Inadequate data hampers the fight against diabetes in Sub-Saharan Africa
The Ministry of Health has called for improved data collection if the country is to succeed in the fight against diabetes.
Speaking during the launch of Africa Diabetes Pacesetters initiative, Zachary Muriuki, the National Program Officer for diabetes prevention and control program at the ministry challenged doctors to facilitate the process by documenting all data collected in health facilities and sharing it with the national health data registry.
“We need to equip our national health data registry with all the findings from the healthcare facilities so that we can intervene effectively and respond to the needs on the ground. We cannot do this alone, we need to work with all the clinicians who are the main interface with our patients,” he said.
Muriuki added that the Ministry of Health is committed to having strategic public-private partnerships with relevant stakeholders in the health sector in order to implement programs and initiatives that improve quality and comprehensive diabetes care.
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“This initiative will make a difference in the areas of research, scientific writing, and publications in the area of diabetes in the sub-Saharan region that will inform policy, decision making, and practice,” said Muriuki.
The call for more data-driven interventions comes at a time when the disease continues to exact a heavy toll on the continent.
It is estimated that seven out of ten adults with Type 2 diabetes are not aware and hence not on any medication. The International Diabetes Federation (IDF) estimates that more than 15.9 million people have the disease with the figure set to increase by 162 per cent by 2045.
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Dr Mary Ngome, the clinical medical regulatory quality manager at Novo Nordisk Middle Africa says available information shows the continent’s diet and a sedentary lifestyle contribute to the rising cases of diabetes in sub-Saharan Africa.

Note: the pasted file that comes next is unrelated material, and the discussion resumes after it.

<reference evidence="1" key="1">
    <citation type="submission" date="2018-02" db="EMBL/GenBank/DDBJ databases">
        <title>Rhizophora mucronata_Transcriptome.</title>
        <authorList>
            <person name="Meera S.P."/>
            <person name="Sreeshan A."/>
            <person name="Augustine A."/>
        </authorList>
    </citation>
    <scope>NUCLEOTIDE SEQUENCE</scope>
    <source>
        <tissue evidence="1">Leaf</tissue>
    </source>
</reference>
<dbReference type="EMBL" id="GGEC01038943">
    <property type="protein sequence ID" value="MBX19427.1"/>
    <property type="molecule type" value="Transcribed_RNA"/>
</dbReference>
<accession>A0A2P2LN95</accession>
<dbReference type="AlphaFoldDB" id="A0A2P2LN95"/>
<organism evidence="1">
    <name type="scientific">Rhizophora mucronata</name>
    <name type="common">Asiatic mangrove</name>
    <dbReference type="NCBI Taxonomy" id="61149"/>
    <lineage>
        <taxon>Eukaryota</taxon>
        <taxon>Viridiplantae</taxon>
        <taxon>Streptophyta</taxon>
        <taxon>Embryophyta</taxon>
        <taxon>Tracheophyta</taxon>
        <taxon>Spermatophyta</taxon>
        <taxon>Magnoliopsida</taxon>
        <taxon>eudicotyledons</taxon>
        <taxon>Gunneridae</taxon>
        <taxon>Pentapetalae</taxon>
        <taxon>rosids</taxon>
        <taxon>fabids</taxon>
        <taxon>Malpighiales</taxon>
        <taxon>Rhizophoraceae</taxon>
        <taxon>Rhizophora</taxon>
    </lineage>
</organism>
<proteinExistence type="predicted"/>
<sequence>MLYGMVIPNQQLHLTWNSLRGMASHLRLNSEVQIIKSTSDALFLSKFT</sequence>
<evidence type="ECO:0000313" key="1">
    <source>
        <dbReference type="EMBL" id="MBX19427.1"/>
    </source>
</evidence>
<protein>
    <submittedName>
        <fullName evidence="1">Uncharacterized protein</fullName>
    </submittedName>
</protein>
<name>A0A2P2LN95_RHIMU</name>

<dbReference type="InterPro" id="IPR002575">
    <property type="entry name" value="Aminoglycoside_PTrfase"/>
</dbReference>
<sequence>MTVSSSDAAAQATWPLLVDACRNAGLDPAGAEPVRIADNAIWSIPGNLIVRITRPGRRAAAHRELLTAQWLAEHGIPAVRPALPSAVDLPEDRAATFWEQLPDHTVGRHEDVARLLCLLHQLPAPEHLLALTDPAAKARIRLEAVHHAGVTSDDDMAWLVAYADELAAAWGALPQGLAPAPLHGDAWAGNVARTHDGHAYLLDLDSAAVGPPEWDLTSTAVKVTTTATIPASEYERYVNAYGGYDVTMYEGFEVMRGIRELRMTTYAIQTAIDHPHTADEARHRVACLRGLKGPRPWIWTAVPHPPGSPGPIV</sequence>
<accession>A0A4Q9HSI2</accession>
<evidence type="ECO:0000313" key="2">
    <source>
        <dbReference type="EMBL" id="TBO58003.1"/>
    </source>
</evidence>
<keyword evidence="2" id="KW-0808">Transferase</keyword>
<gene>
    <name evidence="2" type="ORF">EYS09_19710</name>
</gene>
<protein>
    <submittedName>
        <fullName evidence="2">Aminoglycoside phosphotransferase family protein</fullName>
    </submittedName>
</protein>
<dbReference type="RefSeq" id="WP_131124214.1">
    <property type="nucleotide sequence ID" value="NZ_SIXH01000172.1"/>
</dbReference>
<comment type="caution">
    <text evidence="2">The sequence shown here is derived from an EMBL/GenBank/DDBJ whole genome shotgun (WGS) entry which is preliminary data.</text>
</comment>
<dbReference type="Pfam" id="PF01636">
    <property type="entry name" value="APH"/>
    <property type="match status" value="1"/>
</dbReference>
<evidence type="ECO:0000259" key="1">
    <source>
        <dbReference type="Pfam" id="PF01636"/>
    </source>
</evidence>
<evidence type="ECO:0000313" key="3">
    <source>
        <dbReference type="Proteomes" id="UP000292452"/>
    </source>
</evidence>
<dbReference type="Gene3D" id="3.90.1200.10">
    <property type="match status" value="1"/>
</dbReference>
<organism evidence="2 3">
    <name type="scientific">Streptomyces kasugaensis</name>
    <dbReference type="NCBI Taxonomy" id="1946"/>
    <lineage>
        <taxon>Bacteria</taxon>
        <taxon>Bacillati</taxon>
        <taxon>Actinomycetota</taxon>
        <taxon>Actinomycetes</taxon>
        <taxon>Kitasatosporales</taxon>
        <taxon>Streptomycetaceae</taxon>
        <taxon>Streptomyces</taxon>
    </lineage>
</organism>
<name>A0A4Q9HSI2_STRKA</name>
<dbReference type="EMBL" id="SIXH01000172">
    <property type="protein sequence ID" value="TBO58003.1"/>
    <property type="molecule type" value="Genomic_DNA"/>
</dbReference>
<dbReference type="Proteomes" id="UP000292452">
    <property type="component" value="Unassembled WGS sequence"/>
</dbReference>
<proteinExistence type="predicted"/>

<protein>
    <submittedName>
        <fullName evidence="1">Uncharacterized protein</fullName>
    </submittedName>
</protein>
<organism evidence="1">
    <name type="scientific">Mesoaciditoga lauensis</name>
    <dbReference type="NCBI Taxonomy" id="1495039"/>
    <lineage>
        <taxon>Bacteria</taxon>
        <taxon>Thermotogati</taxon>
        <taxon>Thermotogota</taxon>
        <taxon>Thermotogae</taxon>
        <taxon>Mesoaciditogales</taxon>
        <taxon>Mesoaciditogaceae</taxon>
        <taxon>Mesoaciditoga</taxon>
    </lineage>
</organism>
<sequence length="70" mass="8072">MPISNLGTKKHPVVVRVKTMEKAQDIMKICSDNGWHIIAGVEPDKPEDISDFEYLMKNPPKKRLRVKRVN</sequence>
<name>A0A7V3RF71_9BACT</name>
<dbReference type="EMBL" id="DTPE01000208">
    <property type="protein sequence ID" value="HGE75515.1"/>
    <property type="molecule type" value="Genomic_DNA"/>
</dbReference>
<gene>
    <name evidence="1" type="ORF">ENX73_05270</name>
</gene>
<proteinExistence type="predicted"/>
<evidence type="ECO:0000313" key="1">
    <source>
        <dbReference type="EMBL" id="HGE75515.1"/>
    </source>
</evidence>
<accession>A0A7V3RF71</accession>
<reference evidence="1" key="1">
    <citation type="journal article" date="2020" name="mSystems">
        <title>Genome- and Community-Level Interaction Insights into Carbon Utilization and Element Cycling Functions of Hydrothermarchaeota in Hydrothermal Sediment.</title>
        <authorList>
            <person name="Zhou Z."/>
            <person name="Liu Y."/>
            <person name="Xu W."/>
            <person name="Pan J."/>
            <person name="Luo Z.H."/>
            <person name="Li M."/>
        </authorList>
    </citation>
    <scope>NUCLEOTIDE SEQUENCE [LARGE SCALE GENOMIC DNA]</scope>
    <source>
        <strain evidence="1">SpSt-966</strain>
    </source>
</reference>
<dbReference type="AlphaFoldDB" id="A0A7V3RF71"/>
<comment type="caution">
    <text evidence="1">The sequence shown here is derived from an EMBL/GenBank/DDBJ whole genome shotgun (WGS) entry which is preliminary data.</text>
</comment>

“Our carbohydrate-rich foods, lack of exercise and late screening are the key risk factors in our region. By the time one presents himself to a medical facility, the disease is usually at an advanced stage requiring immediate attention,” she says.
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She said delayed diagnosis increases the risk of kidney damage, heart disease, blindness, neural damage leading to amputations and an overall reduced life expectancy.
The late stage complications are also the most costly to treat and impact the financial situation of an entire family and halt overall economic development.
The Africa Diabetes Pacesetters workshop in Nairobi has 20 physicians from 15 countries in sub-Saharan Africa who are being trained on how to deliver effective scientific and medical presentations to stakeholders.
They will also learn how to write research articles and the publishing process.
“We cannot underestimate the increasing role of real world data and real world evidence in informing policy and healthcare decisions. We will continue to play a key role in patient awareness, training healthcare professionals and strengthening healthcare systems,” said Vinay Ransiwal, General Manager of Novo Nordisk Middle Africa.
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